So yesterday, my college hold an event tha had Professor Timothy Snyder from Yale discuss his latest book: "Black Earth: The Holocaust as History and Warning."
He had an interesting argument about how to look at the Holocaust in a different lense. He discussed how Hitler viewed the world in a rather ecological way, by stripping away the artificial ways (bioogical) and build the races though land and food. And that the Nazi Reich main goal was gaining the land of milk and honey (aka Ukraine).
Hitler also stated in his Mein Kampf about how if anyone else argues otherwise about not spreading greed and envy and that science is a trap, and therefore, the woldd is fooled by the Jews.
The Holocaust happened because while the Nazis thought that they can win Russia in less than 9 weeks (which didn't happen) although, they were in Kiev, that Hitler had to blame someone (anyone) why the Nazis weren't winning. Hence, the final solution was thought up, in order to destroy the people who were helping the Germans "lose."
The only way the Holocaust happened is when Nazi Germany induced failed-states. When Germany took over Austria, Czechoslovakia, Hungary, other countries during WWII, the political parties, estalished parties were forced out or induced into failure and thus left the citizens in those state to feel like nothing, i.e. no more country, no longer a citizen, you're now a refugee or second-class citizen in Nazi Reich. Hence, how the humilation and politics helped to create the Holocaust.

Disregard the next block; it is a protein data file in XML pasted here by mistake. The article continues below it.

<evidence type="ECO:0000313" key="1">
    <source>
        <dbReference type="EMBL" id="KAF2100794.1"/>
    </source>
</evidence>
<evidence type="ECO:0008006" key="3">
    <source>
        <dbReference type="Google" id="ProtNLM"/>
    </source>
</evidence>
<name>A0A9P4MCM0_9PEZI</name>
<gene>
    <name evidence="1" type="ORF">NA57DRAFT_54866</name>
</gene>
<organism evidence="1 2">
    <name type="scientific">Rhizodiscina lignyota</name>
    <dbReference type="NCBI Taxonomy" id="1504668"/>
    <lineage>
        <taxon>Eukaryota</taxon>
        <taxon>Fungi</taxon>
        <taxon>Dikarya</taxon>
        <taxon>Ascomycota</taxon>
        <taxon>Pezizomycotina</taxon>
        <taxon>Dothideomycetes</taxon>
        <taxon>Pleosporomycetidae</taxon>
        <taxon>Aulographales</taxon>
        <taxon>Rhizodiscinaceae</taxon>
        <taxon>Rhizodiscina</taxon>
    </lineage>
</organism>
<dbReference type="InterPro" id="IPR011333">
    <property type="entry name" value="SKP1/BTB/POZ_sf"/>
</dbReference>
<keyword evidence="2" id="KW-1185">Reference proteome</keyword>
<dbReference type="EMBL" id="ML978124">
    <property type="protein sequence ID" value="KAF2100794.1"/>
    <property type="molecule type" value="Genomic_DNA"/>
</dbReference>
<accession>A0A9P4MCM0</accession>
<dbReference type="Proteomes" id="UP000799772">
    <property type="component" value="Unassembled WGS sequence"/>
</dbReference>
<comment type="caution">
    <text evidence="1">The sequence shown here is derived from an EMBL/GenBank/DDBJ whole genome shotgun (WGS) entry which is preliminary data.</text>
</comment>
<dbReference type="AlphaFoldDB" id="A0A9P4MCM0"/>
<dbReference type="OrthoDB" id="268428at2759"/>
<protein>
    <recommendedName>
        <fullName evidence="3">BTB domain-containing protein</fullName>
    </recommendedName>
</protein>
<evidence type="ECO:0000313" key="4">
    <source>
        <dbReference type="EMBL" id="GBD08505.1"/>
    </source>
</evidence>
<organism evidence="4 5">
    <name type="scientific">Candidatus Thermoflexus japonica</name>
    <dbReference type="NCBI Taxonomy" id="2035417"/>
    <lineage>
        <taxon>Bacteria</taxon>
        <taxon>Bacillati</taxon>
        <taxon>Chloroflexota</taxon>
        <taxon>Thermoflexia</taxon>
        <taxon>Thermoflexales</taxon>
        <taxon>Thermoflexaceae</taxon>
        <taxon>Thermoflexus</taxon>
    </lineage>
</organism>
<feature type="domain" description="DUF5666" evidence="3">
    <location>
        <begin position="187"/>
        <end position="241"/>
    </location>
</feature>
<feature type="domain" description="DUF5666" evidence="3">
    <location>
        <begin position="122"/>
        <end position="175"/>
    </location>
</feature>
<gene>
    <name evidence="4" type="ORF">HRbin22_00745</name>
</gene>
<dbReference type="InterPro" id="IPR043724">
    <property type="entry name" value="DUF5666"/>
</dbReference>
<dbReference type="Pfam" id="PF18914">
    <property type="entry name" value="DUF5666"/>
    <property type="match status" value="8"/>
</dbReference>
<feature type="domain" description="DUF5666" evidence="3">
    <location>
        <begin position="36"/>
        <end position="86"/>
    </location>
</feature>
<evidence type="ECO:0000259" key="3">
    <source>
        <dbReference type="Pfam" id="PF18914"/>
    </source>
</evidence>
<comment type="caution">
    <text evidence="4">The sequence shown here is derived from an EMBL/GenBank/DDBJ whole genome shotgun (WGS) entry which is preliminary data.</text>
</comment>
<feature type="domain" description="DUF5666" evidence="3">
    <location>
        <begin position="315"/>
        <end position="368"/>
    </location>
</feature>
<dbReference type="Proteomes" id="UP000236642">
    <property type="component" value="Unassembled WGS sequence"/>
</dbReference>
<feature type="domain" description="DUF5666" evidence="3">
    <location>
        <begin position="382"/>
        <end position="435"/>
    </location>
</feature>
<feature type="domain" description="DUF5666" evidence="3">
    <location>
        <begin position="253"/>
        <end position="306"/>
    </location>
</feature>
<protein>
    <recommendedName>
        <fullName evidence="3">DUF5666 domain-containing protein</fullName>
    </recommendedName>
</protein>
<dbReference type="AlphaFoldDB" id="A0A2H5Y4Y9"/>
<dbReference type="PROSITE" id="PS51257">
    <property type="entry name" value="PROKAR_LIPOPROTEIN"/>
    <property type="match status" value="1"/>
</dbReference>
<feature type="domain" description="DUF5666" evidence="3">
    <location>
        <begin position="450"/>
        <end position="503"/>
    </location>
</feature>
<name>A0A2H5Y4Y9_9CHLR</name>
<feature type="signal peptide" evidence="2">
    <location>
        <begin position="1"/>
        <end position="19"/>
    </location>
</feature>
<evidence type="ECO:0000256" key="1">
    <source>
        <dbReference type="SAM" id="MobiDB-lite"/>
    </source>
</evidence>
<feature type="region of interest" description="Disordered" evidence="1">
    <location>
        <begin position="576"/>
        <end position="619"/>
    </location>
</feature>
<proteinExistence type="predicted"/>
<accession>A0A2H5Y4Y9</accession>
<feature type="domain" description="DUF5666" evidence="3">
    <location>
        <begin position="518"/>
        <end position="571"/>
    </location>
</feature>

When March 11, 1938 happened in Austria, the Jews were surrounded by Austrian citizens and looked upon with shame and humiliation, as to remind the citizens of Austria the last political state in Austria that got stripped away and no longer exists.
I am not sure if I agree with all what Professor Snyder stated. But it was interesting to hear how when social scientists start to generalize something (about the world, human nature, etc.) that the historians come in to state, there's an exception to this generalization.